LAUSD's police force return military rifles, but still have heavy armory

San Pascual Avenue Elementary School in Highland Park and all LAUSD schools are closed following Tuesday's threat of violence on Dec. 15, 2015.
San Pascual Avenue Elementary School in Highland Park and all LAUSD schools are closed following Tuesday's threat of violence on Dec. 15, 2015.
Maya Sugarman/KPCC

Listen to story

Download this story 0MB

The L.A. School Police Department last week sent back 61 rifles obtained through a controversial military equipment giveaway—but that doesn't mean the district's 400 school police officers aren't heavily armed. 

According to a firearms inventory obtained by KPCC through through a pubic records request, the LASPD arsenal includes pistols, rifles and shotguns designed for use by the military and law enforcement, including semi-automatic weapons. Those firearms were acquired by the department itself, the largest school police force in the country.

"The police have lots of avenues for heavy weaponry and armored personnel carriers, and the military's just one of them," said Peter Kraska, who studies police militarization at Eastern Kentucky University.

The 1033 program, which rose to national attention when people protesting police shootings in Ferguson, Missouri were confronted by police with military-style armory. Since then, President Barack Obama has banned some weapons from the program. 

LAUSD's move to pull out of the program follows an 17-month period in which, responding to public pressure, the department first defended and then returned an armored vehicle and three grenade launchers it had obtained through 1033. 

In a statement, the school district said "L.A. Unified recognizes the need to balance student safety and the interests of the public and our school communities. Therefore, the Los Angeles School Police Department (LASPD) no longer possesses military-issued weapons." 

Rudy Perez of the Los Angeles School Police Association, the union that represents LASPD's officers, said he thought the decision was more political than tactical. "I think the Chief [LASPD Chief Steven K. Zipperman] was really trying to say, 'You know what? Let's play ball with the community if this is what they're thinking.' And that's very frustrating because there's political agendas and our children's safety comes in to play."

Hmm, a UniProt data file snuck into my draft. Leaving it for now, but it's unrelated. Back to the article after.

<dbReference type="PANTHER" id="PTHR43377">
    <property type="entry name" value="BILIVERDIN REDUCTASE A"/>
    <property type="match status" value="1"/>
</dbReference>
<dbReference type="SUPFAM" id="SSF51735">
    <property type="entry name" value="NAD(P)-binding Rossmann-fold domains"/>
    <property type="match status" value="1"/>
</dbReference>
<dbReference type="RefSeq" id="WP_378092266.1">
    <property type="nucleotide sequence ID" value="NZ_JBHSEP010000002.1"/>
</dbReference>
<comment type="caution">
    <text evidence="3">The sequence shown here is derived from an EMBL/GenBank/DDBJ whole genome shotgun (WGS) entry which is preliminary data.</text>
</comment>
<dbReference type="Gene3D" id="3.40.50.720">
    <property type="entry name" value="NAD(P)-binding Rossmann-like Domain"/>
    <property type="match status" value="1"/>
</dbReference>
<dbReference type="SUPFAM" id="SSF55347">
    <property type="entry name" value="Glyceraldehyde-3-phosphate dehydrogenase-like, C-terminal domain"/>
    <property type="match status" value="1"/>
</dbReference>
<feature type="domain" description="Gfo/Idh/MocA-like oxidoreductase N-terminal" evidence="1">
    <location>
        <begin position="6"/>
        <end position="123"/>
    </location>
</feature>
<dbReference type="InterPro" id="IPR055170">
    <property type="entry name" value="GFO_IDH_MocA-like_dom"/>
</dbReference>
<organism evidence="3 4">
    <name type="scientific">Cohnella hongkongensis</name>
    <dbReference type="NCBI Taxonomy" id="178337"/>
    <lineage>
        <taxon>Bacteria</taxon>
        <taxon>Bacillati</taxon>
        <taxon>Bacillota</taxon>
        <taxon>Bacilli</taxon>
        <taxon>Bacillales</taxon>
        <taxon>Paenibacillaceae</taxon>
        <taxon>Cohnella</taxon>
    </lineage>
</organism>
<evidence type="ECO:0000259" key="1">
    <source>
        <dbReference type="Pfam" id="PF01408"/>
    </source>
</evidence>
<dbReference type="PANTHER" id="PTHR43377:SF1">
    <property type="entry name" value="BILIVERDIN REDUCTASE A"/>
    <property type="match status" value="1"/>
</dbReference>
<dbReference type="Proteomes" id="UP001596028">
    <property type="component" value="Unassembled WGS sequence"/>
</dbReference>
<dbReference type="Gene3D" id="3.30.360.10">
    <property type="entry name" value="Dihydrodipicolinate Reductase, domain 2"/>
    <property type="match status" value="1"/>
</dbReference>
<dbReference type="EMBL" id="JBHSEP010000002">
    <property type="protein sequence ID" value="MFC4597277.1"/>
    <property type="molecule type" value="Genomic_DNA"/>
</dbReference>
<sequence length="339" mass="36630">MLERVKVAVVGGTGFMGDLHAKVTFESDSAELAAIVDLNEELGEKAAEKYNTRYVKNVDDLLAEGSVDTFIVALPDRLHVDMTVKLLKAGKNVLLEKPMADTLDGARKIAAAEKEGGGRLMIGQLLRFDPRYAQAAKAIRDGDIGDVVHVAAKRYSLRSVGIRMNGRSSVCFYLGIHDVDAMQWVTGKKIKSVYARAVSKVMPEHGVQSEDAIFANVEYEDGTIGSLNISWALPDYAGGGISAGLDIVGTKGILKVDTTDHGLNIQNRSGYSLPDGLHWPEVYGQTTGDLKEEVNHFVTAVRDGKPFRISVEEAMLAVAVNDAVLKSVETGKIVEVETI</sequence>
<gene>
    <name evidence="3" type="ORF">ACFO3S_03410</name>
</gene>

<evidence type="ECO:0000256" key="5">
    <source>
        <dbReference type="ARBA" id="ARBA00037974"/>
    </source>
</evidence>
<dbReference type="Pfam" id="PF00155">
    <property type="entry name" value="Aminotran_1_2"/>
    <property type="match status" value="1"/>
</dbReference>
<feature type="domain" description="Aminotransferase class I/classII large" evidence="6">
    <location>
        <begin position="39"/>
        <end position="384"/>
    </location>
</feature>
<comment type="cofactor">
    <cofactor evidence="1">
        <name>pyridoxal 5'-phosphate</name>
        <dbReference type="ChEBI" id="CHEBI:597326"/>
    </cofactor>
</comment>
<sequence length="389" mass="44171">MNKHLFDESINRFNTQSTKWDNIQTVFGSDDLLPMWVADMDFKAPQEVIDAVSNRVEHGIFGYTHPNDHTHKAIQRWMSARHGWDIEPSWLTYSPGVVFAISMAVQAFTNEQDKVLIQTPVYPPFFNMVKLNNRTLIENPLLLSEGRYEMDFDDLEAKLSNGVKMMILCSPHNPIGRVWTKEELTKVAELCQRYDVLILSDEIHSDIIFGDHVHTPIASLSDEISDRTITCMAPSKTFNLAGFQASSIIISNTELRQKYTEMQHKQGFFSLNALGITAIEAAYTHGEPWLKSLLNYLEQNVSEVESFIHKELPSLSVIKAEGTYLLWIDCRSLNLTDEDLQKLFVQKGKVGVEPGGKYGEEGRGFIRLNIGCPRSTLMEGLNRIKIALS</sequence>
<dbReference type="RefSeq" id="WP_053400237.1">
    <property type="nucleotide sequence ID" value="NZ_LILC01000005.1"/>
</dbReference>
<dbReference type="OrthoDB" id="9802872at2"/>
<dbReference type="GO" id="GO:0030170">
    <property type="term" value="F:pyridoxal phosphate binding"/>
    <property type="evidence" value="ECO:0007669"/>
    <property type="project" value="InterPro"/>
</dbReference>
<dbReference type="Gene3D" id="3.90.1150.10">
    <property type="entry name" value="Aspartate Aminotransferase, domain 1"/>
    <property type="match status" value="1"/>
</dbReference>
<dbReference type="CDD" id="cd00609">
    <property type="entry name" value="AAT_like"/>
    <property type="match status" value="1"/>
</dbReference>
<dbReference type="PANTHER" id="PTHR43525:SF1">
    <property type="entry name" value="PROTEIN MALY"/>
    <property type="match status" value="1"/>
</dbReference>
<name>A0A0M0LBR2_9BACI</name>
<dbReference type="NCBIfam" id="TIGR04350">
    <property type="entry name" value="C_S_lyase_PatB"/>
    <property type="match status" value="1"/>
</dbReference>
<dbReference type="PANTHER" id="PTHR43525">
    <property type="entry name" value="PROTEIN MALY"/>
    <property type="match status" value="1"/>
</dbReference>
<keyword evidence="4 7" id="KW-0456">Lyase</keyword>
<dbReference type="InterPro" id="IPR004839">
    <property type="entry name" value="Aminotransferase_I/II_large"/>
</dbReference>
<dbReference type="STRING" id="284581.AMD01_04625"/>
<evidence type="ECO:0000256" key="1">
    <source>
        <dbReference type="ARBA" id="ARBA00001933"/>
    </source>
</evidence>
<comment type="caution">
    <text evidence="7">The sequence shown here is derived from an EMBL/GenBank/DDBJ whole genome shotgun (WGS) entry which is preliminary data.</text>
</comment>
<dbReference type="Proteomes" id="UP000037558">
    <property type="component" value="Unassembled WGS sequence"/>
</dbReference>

"We're just not out there running around like Rambos," Perez said.

The firearms listed in the current LASPD inventory, which is dated December 17, includes weapons whose manufacturers advertise their fitness for the battlefield and use by the U.S. military, including the Beretta 92FS pistol and several of the Colt-brand rifles.

None of those weapons were obtained through 1033, the district said. 

Reviewing the list, Peter Kraska said it was in line with many urban police forces.

Limiting the 1033 program, he said, will have little real impact on the militarization of police, because law enforcement agencies can acquire "very similar kinds of weaponry" on their own.

That's not all bad, he said. 

"As the mass shootings rack up it becomes harder and harder to argue that they shouldn't have this kind of weaponry. I think then the question becomes the misapplication of the weaponry and its misuse," Kraska said.

Document Cloud letter